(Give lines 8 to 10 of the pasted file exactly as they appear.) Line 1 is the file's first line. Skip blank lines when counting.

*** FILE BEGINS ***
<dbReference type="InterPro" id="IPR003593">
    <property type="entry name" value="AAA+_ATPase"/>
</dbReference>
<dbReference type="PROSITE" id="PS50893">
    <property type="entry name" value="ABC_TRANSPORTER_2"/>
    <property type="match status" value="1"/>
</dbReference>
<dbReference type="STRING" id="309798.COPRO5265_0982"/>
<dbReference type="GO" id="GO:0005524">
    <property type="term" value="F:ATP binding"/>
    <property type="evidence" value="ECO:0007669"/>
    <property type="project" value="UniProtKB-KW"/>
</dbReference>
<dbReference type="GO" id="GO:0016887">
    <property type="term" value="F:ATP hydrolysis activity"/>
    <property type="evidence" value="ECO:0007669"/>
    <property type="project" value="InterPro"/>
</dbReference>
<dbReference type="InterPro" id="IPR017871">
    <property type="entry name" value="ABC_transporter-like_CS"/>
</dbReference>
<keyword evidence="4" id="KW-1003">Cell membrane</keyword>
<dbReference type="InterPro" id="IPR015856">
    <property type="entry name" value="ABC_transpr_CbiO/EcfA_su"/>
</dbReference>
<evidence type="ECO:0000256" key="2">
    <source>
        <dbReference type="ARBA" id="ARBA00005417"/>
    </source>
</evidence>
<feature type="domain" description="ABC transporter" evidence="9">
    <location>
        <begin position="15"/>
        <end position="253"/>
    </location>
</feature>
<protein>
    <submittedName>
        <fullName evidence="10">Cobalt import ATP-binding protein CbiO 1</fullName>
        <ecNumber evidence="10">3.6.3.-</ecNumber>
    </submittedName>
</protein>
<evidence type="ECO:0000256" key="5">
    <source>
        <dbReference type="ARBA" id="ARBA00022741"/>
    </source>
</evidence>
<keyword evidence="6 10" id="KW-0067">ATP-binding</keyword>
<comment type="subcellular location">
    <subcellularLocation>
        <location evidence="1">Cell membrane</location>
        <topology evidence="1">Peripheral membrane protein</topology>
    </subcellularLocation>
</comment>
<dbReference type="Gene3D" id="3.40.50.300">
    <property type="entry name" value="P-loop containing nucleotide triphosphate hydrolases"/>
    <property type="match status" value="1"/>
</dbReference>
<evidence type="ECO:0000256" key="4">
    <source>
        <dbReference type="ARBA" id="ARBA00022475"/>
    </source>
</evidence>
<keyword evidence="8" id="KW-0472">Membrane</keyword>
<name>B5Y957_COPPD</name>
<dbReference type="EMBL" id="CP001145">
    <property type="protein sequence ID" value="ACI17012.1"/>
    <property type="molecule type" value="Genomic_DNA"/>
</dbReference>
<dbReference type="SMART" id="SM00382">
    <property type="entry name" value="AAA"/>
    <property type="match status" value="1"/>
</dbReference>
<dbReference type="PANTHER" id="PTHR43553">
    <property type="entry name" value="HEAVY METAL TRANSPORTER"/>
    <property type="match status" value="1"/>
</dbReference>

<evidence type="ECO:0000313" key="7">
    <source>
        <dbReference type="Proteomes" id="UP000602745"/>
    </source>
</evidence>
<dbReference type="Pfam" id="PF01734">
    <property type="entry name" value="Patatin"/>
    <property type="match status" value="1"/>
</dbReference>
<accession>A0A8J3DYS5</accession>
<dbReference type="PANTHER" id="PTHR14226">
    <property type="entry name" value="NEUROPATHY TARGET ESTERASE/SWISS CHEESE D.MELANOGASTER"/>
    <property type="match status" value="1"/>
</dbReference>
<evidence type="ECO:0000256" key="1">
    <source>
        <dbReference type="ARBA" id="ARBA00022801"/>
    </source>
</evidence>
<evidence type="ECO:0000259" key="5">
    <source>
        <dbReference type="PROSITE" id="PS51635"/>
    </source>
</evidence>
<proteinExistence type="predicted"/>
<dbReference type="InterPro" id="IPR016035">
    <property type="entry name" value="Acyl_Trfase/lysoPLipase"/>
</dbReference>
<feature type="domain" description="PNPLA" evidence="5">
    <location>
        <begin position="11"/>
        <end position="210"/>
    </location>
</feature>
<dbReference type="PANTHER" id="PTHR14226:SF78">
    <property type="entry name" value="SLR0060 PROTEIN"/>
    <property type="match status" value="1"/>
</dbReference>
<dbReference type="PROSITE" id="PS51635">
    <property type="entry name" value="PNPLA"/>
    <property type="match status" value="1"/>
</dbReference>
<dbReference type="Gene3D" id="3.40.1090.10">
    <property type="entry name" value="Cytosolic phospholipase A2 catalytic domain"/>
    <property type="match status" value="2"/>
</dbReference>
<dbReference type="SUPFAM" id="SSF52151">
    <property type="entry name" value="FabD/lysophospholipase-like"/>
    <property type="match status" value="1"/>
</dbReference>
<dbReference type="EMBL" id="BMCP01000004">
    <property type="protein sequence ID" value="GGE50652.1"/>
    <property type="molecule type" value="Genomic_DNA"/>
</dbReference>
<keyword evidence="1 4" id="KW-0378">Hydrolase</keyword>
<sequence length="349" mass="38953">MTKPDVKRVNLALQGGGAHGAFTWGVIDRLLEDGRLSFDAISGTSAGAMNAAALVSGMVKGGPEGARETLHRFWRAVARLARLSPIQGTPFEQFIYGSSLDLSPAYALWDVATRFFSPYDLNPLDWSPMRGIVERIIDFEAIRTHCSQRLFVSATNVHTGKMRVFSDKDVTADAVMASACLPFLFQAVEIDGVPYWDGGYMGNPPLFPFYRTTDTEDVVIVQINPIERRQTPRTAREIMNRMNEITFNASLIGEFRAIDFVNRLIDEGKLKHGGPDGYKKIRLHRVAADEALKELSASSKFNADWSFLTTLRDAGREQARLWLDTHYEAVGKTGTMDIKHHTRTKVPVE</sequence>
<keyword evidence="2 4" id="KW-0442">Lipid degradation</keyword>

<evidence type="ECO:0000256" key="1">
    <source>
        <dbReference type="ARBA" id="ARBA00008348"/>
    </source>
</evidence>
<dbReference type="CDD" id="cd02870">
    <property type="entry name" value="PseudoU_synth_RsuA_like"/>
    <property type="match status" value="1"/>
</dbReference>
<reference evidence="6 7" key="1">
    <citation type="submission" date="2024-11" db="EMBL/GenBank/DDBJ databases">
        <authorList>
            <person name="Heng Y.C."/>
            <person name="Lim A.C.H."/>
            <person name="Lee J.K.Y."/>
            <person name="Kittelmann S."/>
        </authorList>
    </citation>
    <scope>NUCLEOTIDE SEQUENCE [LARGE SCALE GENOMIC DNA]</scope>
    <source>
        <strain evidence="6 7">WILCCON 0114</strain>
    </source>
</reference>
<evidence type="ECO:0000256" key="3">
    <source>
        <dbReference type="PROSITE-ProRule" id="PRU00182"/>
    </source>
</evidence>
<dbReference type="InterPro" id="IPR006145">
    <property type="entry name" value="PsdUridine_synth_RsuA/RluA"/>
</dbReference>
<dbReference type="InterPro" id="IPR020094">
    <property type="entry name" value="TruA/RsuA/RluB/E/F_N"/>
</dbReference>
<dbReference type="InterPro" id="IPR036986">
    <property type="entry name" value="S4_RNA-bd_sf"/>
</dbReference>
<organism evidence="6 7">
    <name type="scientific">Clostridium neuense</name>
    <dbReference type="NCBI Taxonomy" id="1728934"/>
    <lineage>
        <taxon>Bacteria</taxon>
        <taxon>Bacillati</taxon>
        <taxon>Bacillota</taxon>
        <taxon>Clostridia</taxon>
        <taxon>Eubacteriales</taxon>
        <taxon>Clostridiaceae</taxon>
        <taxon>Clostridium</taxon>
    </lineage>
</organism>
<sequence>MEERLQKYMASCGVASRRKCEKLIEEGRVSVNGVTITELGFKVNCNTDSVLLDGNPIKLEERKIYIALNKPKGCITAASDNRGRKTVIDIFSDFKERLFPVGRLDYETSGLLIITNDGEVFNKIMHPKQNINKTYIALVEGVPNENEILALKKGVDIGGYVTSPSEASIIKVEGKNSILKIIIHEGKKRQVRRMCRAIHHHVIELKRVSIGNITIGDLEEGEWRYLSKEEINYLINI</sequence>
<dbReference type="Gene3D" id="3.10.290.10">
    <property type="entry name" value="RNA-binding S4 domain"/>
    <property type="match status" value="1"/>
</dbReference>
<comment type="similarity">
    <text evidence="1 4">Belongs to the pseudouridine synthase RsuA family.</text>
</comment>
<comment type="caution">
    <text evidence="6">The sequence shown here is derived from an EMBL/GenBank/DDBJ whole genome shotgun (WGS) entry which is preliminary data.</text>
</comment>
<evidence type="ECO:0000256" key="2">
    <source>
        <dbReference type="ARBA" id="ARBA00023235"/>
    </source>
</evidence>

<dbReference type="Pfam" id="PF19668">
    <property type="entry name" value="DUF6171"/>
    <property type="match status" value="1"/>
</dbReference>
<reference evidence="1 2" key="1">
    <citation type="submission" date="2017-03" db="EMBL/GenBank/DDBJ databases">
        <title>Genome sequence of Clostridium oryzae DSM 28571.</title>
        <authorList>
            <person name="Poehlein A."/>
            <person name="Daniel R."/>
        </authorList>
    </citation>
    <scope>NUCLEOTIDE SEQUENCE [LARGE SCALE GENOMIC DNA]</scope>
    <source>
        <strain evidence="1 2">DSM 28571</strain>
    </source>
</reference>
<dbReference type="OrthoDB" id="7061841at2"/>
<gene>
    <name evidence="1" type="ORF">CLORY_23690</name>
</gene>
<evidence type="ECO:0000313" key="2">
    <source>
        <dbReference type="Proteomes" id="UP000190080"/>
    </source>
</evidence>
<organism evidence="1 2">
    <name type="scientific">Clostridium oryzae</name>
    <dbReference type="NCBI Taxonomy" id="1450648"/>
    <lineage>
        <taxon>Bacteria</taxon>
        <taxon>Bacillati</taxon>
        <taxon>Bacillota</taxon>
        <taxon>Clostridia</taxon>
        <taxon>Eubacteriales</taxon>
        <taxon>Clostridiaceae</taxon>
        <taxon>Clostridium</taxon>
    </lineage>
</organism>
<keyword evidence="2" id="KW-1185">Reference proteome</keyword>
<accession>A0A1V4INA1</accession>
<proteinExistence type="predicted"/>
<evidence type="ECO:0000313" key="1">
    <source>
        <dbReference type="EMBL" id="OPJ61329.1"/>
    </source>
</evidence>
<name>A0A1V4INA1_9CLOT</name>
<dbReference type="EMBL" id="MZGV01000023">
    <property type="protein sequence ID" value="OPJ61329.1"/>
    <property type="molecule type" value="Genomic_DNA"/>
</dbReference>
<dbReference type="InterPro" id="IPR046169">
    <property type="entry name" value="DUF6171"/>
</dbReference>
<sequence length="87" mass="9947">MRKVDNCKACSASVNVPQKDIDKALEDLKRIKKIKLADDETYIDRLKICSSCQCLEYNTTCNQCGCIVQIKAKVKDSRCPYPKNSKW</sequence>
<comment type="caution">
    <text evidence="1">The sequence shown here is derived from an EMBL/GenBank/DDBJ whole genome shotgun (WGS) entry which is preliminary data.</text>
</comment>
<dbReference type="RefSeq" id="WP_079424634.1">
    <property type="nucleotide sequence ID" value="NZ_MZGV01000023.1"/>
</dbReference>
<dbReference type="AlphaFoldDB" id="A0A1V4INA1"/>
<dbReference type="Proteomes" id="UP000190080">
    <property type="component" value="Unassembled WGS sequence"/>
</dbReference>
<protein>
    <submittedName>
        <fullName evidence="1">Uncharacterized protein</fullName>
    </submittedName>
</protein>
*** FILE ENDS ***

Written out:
<dbReference type="STRING" id="309798.COPRO5265_0982"/>
<dbReference type="GO" id="GO:0005524">
    <property type="term" value="F:ATP binding"/>